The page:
* Spain, Portugal, Ireland sales growth in double digits
* Toyota, GM, Ford, Renault lead February’s increase
* French auto sales dip 1.4 pct; Germany’s underperform
By Agnieszka Flak
MILAN, March 18 (Reuters) - European car sales rose 7.6 percent in February, as a gradual economic recovery in Portugal, Spain and Italy boosted demand for mass-market brands, industry data showed on Tuesday.
New passenger-car registrations in the European Union and European Free Trade Association trading bloc rose for the sixth straight month to 894,730 vehicles in February from 831,371 in February a year ago, according to data from the Association of European Carmakers (ACEA).
Europe’s car industry endured a six-year slump, with auto sales falling to a two-decade low, as austerity-hit consumers cut back on expensive purchases. Now the market is starting to grow again.
“As the year progresses, we would expect the car market continuing to pick up because the economy is starting to move in the right direction,” said Jonathon Poskitt, head of European forecasting for LMC Automotive. Selling rates in western Europe clawed their way back to mid-2012 levels, he said.
“People are going to feel more confident to make that big-ticket purchase, such as a car, that they’ve been holding off on because of the concerns over their employment prospects and their income,” he said.
At the Geneva auto show earlier this month, executives said they were encouraged by the recovery in crisis-hit European countries, although they were worried that volatile emerging markets could overshadow the gains.
Registrations in Germany, the top car market, underperformed the regional trend, with a 4.3 percent increase, and fell by 1.4 percent in Europe’s second-biggest car market, France. But sales grew by double digits in some states most hit by the crisis.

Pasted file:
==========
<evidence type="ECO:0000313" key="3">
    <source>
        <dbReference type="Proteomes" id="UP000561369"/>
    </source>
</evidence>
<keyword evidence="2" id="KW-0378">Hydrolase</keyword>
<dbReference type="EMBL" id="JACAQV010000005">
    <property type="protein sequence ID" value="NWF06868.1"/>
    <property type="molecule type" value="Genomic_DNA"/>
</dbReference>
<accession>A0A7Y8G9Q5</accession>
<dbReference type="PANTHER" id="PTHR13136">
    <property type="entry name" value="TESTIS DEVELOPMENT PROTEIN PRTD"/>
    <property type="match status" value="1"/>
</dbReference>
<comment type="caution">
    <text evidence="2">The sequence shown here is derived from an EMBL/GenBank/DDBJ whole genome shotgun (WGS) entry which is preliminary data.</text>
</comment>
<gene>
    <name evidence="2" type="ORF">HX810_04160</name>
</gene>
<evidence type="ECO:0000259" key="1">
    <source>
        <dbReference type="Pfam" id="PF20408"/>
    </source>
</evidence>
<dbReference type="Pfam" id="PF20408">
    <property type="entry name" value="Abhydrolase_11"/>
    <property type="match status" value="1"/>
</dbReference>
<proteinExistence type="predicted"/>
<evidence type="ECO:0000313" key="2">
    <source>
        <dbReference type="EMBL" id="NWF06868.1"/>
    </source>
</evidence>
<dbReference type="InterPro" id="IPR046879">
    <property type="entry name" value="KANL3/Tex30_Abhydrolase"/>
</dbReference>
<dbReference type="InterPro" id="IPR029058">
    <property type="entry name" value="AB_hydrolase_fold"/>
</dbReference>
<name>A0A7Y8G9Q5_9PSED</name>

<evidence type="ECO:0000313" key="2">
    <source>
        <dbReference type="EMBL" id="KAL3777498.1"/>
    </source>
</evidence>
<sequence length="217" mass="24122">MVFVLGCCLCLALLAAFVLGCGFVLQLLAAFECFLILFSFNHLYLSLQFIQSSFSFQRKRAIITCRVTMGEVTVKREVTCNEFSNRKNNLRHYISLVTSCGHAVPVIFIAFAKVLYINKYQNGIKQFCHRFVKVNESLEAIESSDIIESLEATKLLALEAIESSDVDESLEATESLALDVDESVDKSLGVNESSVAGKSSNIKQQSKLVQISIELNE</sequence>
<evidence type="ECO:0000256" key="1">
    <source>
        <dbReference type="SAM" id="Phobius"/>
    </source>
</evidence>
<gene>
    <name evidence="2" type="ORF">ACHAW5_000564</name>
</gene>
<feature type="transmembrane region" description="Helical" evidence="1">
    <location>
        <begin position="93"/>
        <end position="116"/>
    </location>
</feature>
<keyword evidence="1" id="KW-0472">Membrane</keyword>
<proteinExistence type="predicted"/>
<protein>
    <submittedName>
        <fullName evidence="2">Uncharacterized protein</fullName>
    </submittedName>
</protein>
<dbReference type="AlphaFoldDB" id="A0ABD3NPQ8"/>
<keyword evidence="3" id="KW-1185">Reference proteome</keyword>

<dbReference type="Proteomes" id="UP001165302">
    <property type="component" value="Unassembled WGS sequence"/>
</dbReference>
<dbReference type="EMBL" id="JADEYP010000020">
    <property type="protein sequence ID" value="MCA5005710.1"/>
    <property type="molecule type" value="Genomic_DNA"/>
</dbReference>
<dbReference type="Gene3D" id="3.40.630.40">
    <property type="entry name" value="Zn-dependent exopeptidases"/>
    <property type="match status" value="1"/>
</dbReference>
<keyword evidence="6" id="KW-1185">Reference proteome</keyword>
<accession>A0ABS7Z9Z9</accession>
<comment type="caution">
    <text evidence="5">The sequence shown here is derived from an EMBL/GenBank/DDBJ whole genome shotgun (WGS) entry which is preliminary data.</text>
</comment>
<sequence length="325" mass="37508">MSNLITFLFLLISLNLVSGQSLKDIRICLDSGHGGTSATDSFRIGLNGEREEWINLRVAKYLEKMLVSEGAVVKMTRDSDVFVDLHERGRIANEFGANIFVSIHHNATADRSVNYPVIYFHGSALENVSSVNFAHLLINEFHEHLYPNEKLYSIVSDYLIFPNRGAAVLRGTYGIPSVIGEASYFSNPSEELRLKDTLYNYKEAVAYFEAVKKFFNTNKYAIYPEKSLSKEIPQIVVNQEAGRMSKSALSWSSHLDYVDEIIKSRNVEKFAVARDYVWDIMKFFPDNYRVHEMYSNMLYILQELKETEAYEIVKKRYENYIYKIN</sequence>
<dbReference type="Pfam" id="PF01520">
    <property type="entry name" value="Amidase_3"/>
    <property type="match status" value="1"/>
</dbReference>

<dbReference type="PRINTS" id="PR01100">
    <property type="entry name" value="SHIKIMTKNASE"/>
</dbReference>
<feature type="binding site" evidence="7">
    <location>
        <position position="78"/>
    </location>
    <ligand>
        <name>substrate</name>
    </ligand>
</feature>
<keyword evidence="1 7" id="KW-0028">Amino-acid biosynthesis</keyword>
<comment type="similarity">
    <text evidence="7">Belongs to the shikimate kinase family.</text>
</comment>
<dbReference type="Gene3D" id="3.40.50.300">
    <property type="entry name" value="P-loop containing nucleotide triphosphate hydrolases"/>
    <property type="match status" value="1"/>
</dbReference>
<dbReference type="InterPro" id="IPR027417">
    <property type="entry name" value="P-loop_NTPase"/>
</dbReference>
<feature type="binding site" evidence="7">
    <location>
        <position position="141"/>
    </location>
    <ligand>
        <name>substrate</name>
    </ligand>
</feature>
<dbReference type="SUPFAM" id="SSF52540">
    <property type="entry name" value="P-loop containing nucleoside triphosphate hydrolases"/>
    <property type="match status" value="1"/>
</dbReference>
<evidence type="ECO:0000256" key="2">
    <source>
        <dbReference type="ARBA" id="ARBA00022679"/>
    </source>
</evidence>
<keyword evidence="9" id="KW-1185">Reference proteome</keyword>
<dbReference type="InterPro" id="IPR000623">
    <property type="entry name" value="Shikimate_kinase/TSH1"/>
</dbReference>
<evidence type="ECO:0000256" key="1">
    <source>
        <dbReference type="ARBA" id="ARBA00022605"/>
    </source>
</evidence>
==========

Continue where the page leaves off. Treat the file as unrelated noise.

Sales grew 17.8 percent in Spain, 40.2 percent in Portugal and 20.6 percent in Ireland, signalling that a fragile recovery in the region was gaining strength. In Italy, the region’s fourth-biggest market, sales grew 8.6 percent as the country recovers from its longest recession in 70 years.
“We keep forecasting an ongoing improvement of the underlying sales trend,” ISI Group said in a note. “In addition, we keep highlighting improved vehicle pricing in tandem with better residual values and sales channel mix.”
Sales at Renault Group jumped 11.5 percent, boosted mainly by a 33.6 percent surge in registrations of its no-frills Dacia brand. Ford sales were up 11.3 percent. Toyota Group, the world’s biggest-selling car maker, posted a 14 percent increase, and General Motors saw sales go up 12.3 percent, boosted by a 15.6 percent increase in registrations of its Opel- and Vauxhall-branded vehicles.
Germany’s Volkswagen group, Europe’s biggest carmaker by volume, posted a 7.2 percent rise, helped by a 21.5 increase at its value brand Skoda, a 15.7 percent jump in Seat sales and an 11.8 percent gain at its premium brand, Audi. VW’s performance was weighed down by a 0.8 percent decline in sales at its namesake brand.
French carmaker PSA lost some market share in February. Its overall sales grew 3.5 percent, supported by an increase in registrations of its Peugeot brand, but sales of Citroen-branded cars were roughly flat year-on-year.
The long-awaited revival of the European market seems to be on track, with almost all countries and manufacturers performing better. But industry players urge caution, pointing out the gain comes from historic lows. In Italy, for example, car sales are recovering from levels last seen in the 1970s.
“Sales have effectively been growing, but discounting practices have been following a very similar path, it seems,” Carlos Da Silva, an analyst with market researchers IHS Automotive, said in a note. “This would tend to indicate that the overall situation remains more tense than it might appear.”